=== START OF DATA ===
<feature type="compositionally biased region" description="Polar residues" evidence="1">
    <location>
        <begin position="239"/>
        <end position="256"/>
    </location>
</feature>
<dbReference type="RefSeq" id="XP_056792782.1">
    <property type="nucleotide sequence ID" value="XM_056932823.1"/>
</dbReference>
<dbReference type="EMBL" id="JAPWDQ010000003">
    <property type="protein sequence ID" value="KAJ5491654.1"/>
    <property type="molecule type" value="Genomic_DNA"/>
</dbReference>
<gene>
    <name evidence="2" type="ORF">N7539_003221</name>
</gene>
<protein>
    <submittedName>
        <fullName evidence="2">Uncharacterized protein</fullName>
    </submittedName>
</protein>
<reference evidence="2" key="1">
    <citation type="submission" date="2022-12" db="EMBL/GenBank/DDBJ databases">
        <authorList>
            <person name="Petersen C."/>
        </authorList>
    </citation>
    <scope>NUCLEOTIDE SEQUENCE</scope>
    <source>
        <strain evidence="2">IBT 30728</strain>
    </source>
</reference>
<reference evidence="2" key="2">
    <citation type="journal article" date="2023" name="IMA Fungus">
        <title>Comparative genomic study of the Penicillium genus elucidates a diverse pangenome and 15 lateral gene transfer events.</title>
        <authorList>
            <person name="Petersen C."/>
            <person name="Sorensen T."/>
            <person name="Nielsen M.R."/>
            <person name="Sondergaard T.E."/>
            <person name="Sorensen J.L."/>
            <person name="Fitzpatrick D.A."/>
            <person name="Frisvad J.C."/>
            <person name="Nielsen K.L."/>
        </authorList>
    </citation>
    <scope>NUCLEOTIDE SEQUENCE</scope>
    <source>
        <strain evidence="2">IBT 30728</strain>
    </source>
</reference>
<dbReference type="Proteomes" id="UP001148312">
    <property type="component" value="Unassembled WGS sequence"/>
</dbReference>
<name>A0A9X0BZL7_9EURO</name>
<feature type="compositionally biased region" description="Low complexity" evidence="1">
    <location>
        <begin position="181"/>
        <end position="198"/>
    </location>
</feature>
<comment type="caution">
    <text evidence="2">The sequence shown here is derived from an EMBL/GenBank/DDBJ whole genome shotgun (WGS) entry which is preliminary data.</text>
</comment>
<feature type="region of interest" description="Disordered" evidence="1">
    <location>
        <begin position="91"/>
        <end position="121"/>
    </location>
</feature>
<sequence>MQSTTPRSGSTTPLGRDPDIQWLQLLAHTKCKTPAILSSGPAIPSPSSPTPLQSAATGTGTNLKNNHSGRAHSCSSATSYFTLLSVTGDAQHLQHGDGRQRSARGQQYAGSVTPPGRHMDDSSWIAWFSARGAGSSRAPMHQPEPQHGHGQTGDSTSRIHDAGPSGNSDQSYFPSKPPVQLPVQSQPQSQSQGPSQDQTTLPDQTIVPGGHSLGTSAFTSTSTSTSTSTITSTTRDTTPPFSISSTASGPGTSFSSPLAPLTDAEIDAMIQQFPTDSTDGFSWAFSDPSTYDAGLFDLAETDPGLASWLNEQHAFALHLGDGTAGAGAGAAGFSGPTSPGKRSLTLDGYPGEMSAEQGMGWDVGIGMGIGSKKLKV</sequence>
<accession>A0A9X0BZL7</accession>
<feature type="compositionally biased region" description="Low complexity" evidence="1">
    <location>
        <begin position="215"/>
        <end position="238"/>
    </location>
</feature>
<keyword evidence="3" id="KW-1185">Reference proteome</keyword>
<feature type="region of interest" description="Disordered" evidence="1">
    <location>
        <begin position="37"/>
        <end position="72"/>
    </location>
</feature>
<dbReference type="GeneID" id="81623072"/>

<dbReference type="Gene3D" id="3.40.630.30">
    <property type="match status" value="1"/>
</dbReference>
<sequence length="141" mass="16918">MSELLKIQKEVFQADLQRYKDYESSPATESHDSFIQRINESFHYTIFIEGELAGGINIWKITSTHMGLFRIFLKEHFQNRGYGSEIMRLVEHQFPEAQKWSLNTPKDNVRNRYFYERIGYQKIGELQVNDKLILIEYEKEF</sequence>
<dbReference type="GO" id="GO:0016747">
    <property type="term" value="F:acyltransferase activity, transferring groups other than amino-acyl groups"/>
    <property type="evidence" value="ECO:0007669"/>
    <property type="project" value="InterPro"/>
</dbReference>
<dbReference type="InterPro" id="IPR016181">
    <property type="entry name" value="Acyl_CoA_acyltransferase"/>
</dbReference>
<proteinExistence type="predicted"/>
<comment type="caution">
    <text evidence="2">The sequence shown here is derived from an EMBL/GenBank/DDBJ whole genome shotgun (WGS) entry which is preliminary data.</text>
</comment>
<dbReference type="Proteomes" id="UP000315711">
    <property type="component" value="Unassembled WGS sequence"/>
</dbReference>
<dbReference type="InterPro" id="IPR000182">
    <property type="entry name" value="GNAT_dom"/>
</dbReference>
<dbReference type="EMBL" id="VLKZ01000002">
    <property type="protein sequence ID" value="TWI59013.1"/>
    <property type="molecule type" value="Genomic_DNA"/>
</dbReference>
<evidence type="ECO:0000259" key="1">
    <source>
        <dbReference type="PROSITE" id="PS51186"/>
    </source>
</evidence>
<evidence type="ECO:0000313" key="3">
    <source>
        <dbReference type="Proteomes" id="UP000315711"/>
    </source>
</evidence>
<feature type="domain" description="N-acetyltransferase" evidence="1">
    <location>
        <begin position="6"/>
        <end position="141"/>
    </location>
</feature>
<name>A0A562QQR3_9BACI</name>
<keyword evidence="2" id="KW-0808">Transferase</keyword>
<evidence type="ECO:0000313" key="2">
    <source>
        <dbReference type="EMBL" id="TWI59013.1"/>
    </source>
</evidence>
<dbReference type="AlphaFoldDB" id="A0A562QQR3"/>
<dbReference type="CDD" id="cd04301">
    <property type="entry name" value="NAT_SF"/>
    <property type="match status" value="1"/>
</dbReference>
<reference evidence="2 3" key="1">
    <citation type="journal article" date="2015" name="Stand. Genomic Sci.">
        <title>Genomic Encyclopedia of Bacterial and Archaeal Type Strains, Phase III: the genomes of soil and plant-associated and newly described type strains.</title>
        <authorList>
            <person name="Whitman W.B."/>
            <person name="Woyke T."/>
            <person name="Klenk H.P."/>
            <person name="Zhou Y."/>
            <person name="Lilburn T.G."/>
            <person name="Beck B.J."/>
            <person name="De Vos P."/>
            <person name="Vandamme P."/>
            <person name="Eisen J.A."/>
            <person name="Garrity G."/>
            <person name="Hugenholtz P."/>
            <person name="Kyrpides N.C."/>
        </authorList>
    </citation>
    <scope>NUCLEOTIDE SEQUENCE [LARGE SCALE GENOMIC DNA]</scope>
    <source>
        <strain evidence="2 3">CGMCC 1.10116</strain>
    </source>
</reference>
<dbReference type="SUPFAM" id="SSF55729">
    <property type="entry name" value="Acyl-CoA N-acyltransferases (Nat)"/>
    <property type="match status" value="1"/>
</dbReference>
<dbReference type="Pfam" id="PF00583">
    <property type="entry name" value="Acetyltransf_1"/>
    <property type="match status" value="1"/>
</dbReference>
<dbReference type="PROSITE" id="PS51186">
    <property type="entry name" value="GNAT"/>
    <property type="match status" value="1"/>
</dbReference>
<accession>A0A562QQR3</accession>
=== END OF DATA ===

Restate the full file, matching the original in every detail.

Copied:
<feature type="compositionally biased region" description="Polar residues" evidence="1">
    <location>
        <begin position="239"/>
        <end position="256"/>
    </location>
</feature>
<dbReference type="RefSeq" id="XP_056792782.1">
    <property type="nucleotide sequence ID" value="XM_056932823.1"/>
</dbReference>
<dbReference type="EMBL" id="JAPWDQ010000003">
    <property type="protein sequence ID" value="KAJ5491654.1"/>
    <property type="molecule type" value="Genomic_DNA"/>
</dbReference>
<gene>
    <name evidence="2" type="ORF">N7539_003221</name>
</gene>
<protein>
    <submittedName>
        <fullName evidence="2">Uncharacterized protein</fullName>
    </submittedName>
</protein>
<reference evidence="2" key="1">
    <citation type="submission" date="2022-12" db="EMBL/GenBank/DDBJ databases">
        <authorList>
            <person name="Petersen C."/>
        </authorList>
    </citation>
    <scope>NUCLEOTIDE SEQUENCE</scope>
    <source>
        <strain evidence="2">IBT 30728</strain>
    </source>
</reference>
<reference evidence="2" key="2">
    <citation type="journal article" date="2023" name="IMA Fungus">
        <title>Comparative genomic study of the Penicillium genus elucidates a diverse pangenome and 15 lateral gene transfer events.</title>
        <authorList>
            <person name="Petersen C."/>
            <person name="Sorensen T."/>
            <person name="Nielsen M.R."/>
            <person name="Sondergaard T.E."/>
            <person name="Sorensen J.L."/>
            <person name="Fitzpatrick D.A."/>
            <person name="Frisvad J.C."/>
            <person name="Nielsen K.L."/>
        </authorList>
    </citation>
    <scope>NUCLEOTIDE SEQUENCE</scope>
    <source>
        <strain evidence="2">IBT 30728</strain>
    </source>
</reference>
<dbReference type="Proteomes" id="UP001148312">
    <property type="component" value="Unassembled WGS sequence"/>
</dbReference>
<name>A0A9X0BZL7_9EURO</name>
<feature type="compositionally biased region" description="Low complexity" evidence="1">
    <location>
        <begin position="181"/>
        <end position="198"/>
    </location>
</feature>
<comment type="caution">
    <text evidence="2">The sequence shown here is derived from an EMBL/GenBank/DDBJ whole genome shotgun (WGS) entry which is preliminary data.</text>
</comment>
<feature type="region of interest" description="Disordered" evidence="1">
    <location>
        <begin position="91"/>
        <end position="121"/>
    </location>
</feature>
<sequence>MQSTTPRSGSTTPLGRDPDIQWLQLLAHTKCKTPAILSSGPAIPSPSSPTPLQSAATGTGTNLKNNHSGRAHSCSSATSYFTLLSVTGDAQHLQHGDGRQRSARGQQYAGSVTPPGRHMDDSSWIAWFSARGAGSSRAPMHQPEPQHGHGQTGDSTSRIHDAGPSGNSDQSYFPSKPPVQLPVQSQPQSQSQGPSQDQTTLPDQTIVPGGHSLGTSAFTSTSTSTSTSTITSTTRDTTPPFSISSTASGPGTSFSSPLAPLTDAEIDAMIQQFPTDSTDGFSWAFSDPSTYDAGLFDLAETDPGLASWLNEQHAFALHLGDGTAGAGAGAAGFSGPTSPGKRSLTLDGYPGEMSAEQGMGWDVGIGMGIGSKKLKV</sequence>
<accession>A0A9X0BZL7</accession>
<feature type="compositionally biased region" description="Low complexity" evidence="1">
    <location>
        <begin position="215"/>
        <end position="238"/>
    </location>
</feature>
<keyword evidence="3" id="KW-1185">Reference proteome</keyword>
<feature type="region of interest" description="Disordered" evidence="1">
    <location>
        <begin position="37"/>
        <end position="72"/>
    </location>
</feature>
<dbReference type="GeneID" id="81623072"/>

<dbReference type="Gene3D" id="3.40.630.30">
    <property type="match status" value="1"/>
</dbReference>
<sequence length="141" mass="16918">MSELLKIQKEVFQADLQRYKDYESSPATESHDSFIQRINESFHYTIFIEGELAGGINIWKITSTHMGLFRIFLKEHFQNRGYGSEIMRLVEHQFPEAQKWSLNTPKDNVRNRYFYERIGYQKIGELQVNDKLILIEYEKEF</sequence>
<dbReference type="GO" id="GO:0016747">
    <property type="term" value="F:acyltransferase activity, transferring groups other than amino-acyl groups"/>
    <property type="evidence" value="ECO:0007669"/>
    <property type="project" value="InterPro"/>
</dbReference>
<dbReference type="InterPro" id="IPR016181">
    <property type="entry name" value="Acyl_CoA_acyltransferase"/>
</dbReference>
<proteinExistence type="predicted"/>
<comment type="caution">
    <text evidence="2">The sequence shown here is derived from an EMBL/GenBank/DDBJ whole genome shotgun (WGS) entry which is preliminary data.</text>
</comment>
<dbReference type="Proteomes" id="UP000315711">
    <property type="component" value="Unassembled WGS sequence"/>
</dbReference>
<dbReference type="InterPro" id="IPR000182">
    <property type="entry name" value="GNAT_dom"/>
</dbReference>
<dbReference type="EMBL" id="VLKZ01000002">
    <property type="protein sequence ID" value="TWI59013.1"/>
    <property type="molecule type" value="Genomic_DNA"/>
</dbReference>
<evidence type="ECO:0000259" key="1">
    <source>
        <dbReference type="PROSITE" id="PS51186"/>
    </source>
</evidence>
<evidence type="ECO:0000313" key="3">
    <source>
        <dbReference type="Proteomes" id="UP000315711"/>
    </source>
</evidence>
<feature type="domain" description="N-acetyltransferase" evidence="1">
    <location>
        <begin position="6"/>
        <end position="141"/>
    </location>
</feature>
<name>A0A562QQR3_9BACI</name>
<keyword evidence="2" id="KW-0808">Transferase</keyword>
<evidence type="ECO:0000313" key="2">
    <source>
        <dbReference type="EMBL" id="TWI59013.1"/>
    </source>
</evidence>
<dbReference type="AlphaFoldDB" id="A0A562QQR3"/>
<dbReference type="CDD" id="cd04301">
    <property type="entry name" value="NAT_SF"/>
    <property type="match status" value="1"/>
</dbReference>
<reference evidence="2 3" key="1">
    <citation type="journal article" date="2015" name="Stand. Genomic Sci.">
        <title>Genomic Encyclopedia of Bacterial and Archaeal Type Strains, Phase III: the genomes of soil and plant-associated and newly described type strains.</title>
        <authorList>
            <person name="Whitman W.B."/>
            <person name="Woyke T."/>
            <person name="Klenk H.P."/>
            <person name="Zhou Y."/>
            <person name="Lilburn T.G."/>
            <person name="Beck B.J."/>
            <person name="De Vos P."/>
            <person name="Vandamme P."/>
            <person name="Eisen J.A."/>
            <person name="Garrity G."/>
            <person name="Hugenholtz P."/>
            <person name="Kyrpides N.C."/>
        </authorList>
    </citation>
    <scope>NUCLEOTIDE SEQUENCE [LARGE SCALE GENOMIC DNA]</scope>
    <source>
        <strain evidence="2 3">CGMCC 1.10116</strain>
    </source>
</reference>
<dbReference type="SUPFAM" id="SSF55729">
    <property type="entry name" value="Acyl-CoA N-acyltransferases (Nat)"/>
    <property type="match status" value="1"/>
</dbReference>
<dbReference type="Pfam" id="PF00583">
    <property type="entry name" value="Acetyltransf_1"/>
    <property type="match status" value="1"/>
</dbReference>
<dbReference type="PROSITE" id="PS51186">
    <property type="entry name" value="GNAT"/>
    <property type="match status" value="1"/>
</dbReference>
<accession>A0A562QQR3</accession>